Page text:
Norm nods to Eric
Norm [to TJ]: "really?"

TJ shows slide #3.

                      * * * * * * * * * * * * * * * * * * * *
3) Infection of QT6 quail fibroblasts with LZ10, LZ15, LZ16
                             FIGURE 5A

   Double-label immunofluorescence with antibodies to beta-galactosidase,
   chick beta1-integrin

                Results of Beta1-Integrin Immunohistochemistry
_________________________________________________________________________
   LZ10-infected
        or                                            control levels
   LZ16-infected, B-gal negative
_________________________________________________________________________
   LZ15-infected, B-gal positive
        or                                     60% of control levels
   LZ16-infected, B-gal positive
                      * * * * * * * * * * * * * * * * * * * *

TJ [to Norm]: I'll have to check after, if I'm wrong I'll edit it out of the
 log :-)
Norm [to TJ]: Just like David Letterman
TJ says, "So you can see, there is not a *total* block of beta1 integrin
 expression, just a reduction."
Norm nods
Norm says, "Maybe a reduction will be enough to shift the balance toward
 adhesion and away from migration."
TJ says, "But there is no effect on mammalian beta1 integrin, showing that
 their antisense agent is sequence-specific"
Norm nods

TJ shows slide #4.

                      * * * * * * * * * * * * * * * * * * * *
4) 3T3 mouse fibroblast transfection with LZ14, LZ15 or LZ16

                             FIGURES 5B, 5C


% control values                       Anti-Chick         Anti-Mouse
                                        integrin           integrin
                                       __________         __________

LZ14 (no beta1-integrin antisense)       control              n.d. 
LZ15 (U3 promoter, beta1 antisense)        40%                n.d.
LZ16 (lacZ/beta1 antisense transcript)     40%                100%
LZ16 (uninfected, lacZ-negative cells)     n.d.               100%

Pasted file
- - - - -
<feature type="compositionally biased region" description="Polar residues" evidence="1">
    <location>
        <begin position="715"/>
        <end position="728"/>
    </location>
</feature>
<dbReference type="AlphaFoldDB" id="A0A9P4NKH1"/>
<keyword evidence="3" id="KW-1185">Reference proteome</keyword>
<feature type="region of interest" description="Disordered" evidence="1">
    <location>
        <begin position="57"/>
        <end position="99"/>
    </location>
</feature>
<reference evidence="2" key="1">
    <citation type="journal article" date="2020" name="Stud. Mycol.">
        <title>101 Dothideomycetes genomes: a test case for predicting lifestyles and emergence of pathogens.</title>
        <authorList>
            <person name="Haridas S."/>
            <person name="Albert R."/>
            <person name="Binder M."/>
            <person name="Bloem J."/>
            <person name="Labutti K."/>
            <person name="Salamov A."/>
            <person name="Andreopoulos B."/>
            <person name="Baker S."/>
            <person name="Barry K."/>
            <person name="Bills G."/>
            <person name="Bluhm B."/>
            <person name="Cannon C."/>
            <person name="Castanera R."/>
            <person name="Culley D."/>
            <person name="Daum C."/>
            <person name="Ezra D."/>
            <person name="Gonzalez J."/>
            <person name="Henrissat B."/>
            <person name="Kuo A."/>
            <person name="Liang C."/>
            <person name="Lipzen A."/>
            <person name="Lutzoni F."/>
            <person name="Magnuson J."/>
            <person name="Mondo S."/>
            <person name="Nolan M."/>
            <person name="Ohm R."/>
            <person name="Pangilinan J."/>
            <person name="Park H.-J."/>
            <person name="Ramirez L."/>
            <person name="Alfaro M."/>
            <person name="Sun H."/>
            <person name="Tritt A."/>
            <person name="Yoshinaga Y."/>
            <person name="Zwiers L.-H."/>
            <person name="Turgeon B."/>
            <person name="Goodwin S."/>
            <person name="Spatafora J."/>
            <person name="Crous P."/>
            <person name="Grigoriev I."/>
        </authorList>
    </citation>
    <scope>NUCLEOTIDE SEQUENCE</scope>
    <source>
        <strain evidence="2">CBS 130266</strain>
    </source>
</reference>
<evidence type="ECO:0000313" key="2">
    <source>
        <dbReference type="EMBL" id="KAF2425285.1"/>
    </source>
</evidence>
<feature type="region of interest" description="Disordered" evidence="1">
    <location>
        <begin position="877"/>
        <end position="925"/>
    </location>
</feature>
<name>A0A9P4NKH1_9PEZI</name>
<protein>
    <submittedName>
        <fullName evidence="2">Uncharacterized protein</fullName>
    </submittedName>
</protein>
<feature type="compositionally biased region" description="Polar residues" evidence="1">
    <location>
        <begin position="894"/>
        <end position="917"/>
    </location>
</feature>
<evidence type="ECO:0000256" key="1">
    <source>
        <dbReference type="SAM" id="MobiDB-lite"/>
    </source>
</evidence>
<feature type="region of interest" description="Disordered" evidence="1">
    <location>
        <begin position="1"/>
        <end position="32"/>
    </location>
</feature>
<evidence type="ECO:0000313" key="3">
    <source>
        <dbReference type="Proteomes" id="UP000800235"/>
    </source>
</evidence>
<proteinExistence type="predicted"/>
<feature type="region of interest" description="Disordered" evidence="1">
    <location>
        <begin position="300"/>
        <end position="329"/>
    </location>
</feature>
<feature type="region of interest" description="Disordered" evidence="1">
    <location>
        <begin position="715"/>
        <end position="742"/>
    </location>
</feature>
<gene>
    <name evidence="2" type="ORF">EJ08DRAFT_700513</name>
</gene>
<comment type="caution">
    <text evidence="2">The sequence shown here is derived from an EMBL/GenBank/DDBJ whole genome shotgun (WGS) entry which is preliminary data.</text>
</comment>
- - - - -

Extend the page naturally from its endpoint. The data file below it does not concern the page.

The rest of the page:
* * * * * * * * * * * * * * * * * * * *

TJ says, "Everyone with me?"
TJ looks around the room
Norm says, "Yup!"
KaiG nods
Eric nods

TJ shows slide #5.

                      * * * * * * * * * * * * * * * * * * * *
5) The pivotal experiment: inject LZ10 (control), LZ15, LZ16 into 
   E3 chick cerebral aqueduct

   *** This is at the beginning of neurogenesis in the chick tectum
   *** Compare LZ10 (lacZ only) to LZ15 and LZ16 (lacZ/beta1 integrin
       antisense constructs)

In the following set of three slides:

Data have been taken from Tables 1 and 2 (p. 1123), grouped by AGE
   (original data were grouped by treatment)
Significance levels indicated by:     *   p < 0.05
                                      **  p < 0.005
                                      *** p < 0.001
Note that N= number of clones, NOT number of tecta
                      * * * * * * * * * * * * * * * * * * * *

TJ says, "I changed the tables around to suit me.  I thought grouping by age
 and treatment made more sense."
Norm agrees
TJ says, "The data are the same :-), I just changed the bins"

TJ shows slide #6.

                      * * * * * * * * * * * * * * * * * * * *
                              Embryonic Day 6
                       Labeled cells / infected clone

Virus        Ventricular Zone      Intermediate Zone          Tectal Plate